The transition to a low-carbon economy will not happen overnight. To make it work, we need policies that will remain in place long enough to change how we produce our energy, produce our goods, travel, and grow our food.
The reforms to the carbon tax introduced earlier this year — raising the tax rate gradually each year to reach €100 per tonne of carbon dioxide by 2030 and dedicating new revenues to reducing emissions and increasing social welfare payments — have the ability to spur deep, lasting cuts in emissions in a way that is fair to all.
These reforms are soundly grounded in ERSI research and consistent with what leading economists tell us is needed to reach the goals of the Paris Agreement.
However, there is a real risk that they will not stay in place long enough to have a meaningful effect. There are two factors that should give the Government cause for concern.
This is a really important turnaround - Ireland's carbon tax revenues will now be directed toward helping those who need it most. Climate policy and social policy have to go hand-in-hand. This is how you do it.— Darragh Conway (@Climate_Darragh) October 15, 2020
Well done @greenparty_ie! #GreenRecovery #Budget2021 https://t.co/FsysYSA35z
The first is that the 2030 timeline goes well beyond the lifetime of this Government, even assuming the coalition remains stable for the coming five years. Sinn Féin, now the main opposition party, is firmly against carbon tax increases and could well freeze further price hikes if it enters into government. It might even abolish the tax completely, as new governments in Australia and the Canadian province of Ontario have done in recent years.
The second factor is public opposition. The success of the French yellow vest protests in securing a freeze on increases to the carbon tax there (like the Irish tax, it was due to reach €100 per tonne by 2030) provides a clear lesson: Even a well-designed and well-intentioned carbon tax will not last long if it is perceived as unfair.
Our own experience with water charges confirms as much.
While the carbon tax increase is cushioned by a big spending boost in Budget 2021 — tagged as the ‘biggest giveaway ever’ — subsequent increases may be introduced under far less favourable circumstances. Indeed, in France, several annual increases slipped by largely unnoticed before motorists eventually said non, donned their yellow vests, and brought the country to a standstill.
With voter support for carbon tax increases at a meagre 32% and industry and consumer bodies such as the Society of the Irish Motor Industry and AA firmly against the policy, the prospect of a veisteanna buí movement emerging is hardly far-fetched.
The good news is that we have the research needed to build a plan to secure the carbon tax’s future (and, with it, our own). In theI co-authored for the World Bank, we identified some simple lessons from international experience that can guide the Government’s approach.
Great to see such a big increase in #biodiversity spending in #Budget2021 - badly needed if we to slow the ongoing mass extinction. Let's hope this is not a once-off and we will see the spend increasing each year. https://t.co/cSZfgwb7I5— Darragh Conway (@Climate_Darragh) October 15, 2020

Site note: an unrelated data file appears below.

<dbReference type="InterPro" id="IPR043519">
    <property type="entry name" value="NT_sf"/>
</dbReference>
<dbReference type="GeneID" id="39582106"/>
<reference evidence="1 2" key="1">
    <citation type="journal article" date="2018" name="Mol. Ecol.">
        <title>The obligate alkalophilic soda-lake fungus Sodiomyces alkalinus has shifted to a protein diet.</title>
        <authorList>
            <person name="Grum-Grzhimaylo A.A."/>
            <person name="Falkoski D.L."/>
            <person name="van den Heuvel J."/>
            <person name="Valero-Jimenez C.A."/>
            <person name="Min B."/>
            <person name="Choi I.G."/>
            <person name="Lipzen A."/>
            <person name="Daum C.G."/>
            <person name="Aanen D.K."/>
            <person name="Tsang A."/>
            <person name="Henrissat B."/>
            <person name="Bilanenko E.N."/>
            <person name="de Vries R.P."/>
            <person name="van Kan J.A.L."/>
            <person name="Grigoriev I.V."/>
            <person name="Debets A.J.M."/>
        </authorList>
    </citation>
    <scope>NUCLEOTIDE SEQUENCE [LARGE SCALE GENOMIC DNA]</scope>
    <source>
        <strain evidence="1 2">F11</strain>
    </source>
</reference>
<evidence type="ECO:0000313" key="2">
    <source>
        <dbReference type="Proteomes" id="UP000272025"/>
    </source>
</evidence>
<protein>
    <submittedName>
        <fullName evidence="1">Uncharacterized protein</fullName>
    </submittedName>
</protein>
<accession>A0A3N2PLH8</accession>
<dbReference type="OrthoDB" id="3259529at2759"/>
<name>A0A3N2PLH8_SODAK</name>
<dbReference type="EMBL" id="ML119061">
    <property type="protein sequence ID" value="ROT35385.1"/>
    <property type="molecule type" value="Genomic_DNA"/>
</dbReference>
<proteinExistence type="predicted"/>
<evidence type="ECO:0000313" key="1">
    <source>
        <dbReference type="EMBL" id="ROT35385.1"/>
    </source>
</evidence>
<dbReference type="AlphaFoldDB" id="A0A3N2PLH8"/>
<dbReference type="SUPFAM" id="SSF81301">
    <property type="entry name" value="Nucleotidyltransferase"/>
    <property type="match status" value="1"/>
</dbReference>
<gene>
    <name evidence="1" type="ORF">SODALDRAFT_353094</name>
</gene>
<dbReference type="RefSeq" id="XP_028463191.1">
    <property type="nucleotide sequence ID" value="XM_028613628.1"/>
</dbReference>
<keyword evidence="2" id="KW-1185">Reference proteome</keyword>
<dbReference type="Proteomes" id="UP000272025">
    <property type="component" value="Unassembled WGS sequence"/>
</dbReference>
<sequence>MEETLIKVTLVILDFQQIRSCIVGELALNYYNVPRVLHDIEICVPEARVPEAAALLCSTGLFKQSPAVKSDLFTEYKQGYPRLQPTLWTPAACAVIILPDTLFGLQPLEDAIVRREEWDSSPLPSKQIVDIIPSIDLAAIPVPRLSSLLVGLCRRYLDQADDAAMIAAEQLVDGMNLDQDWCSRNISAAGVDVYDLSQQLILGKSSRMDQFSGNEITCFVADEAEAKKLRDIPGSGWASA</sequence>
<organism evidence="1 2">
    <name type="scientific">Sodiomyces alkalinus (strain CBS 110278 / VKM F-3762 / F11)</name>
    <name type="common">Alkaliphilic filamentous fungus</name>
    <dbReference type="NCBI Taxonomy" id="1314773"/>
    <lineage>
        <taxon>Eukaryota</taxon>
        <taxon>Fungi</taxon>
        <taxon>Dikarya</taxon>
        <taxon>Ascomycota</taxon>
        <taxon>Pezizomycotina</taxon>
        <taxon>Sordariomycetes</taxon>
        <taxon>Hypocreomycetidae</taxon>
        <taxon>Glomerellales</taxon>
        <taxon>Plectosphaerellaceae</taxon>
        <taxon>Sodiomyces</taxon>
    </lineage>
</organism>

Firstly, the Government should seek to build a broad coalition of support for the carbon tax. Environmental and social justice organisations have called on the Government to sit down with them to ensure that the most vulnerable are protected from the impacts of carbon tax. Working with these organisations and ensuring their concerns are addressed can help secure valuable allies and give credence to claims that the carbon tax is truly an anti-poverty tool, as the Green Party has claimed.
Secondly, the Government needs to ensure that low-carbon alternatives are in place for citizens and businesses and that these are visible and clearly communicated. The increase in public transport spending in Budget 2021 is a step in the right direction but has been overshadowed by the heavily-criticised Bus Éireann decision to cut three Expressway services next year.
The Government should ensure this happens soon and draws a clear link to the carbon tax. California, for example, has placed labels on zero-emissions busses to indicate they are funded through carbon pricing revenue.
Thirdly, public-facing communication regarding the carbon tax needs to be improved. Many motorists were unaware of the coming increases before going to fill up their tanks the day after Budget 2021 was announced.
Upfront communications framing the increases as part of a broader plan for a low-carbon future, explaining how the revenue is being spent, and highlighting support available for citizens to reduce their emissions and their tax bills can help build trust and avoid nasty surprises (with their consequent reactions).
After years of inertia, Ireland is finally on its way to having a climate change policy that, while certainly not world-leading, is slowly catching up. But these new gains remain fragile. The Government must redouble its efforts to build a shared vision of a fair and green future that both the electorate and the opposition will support.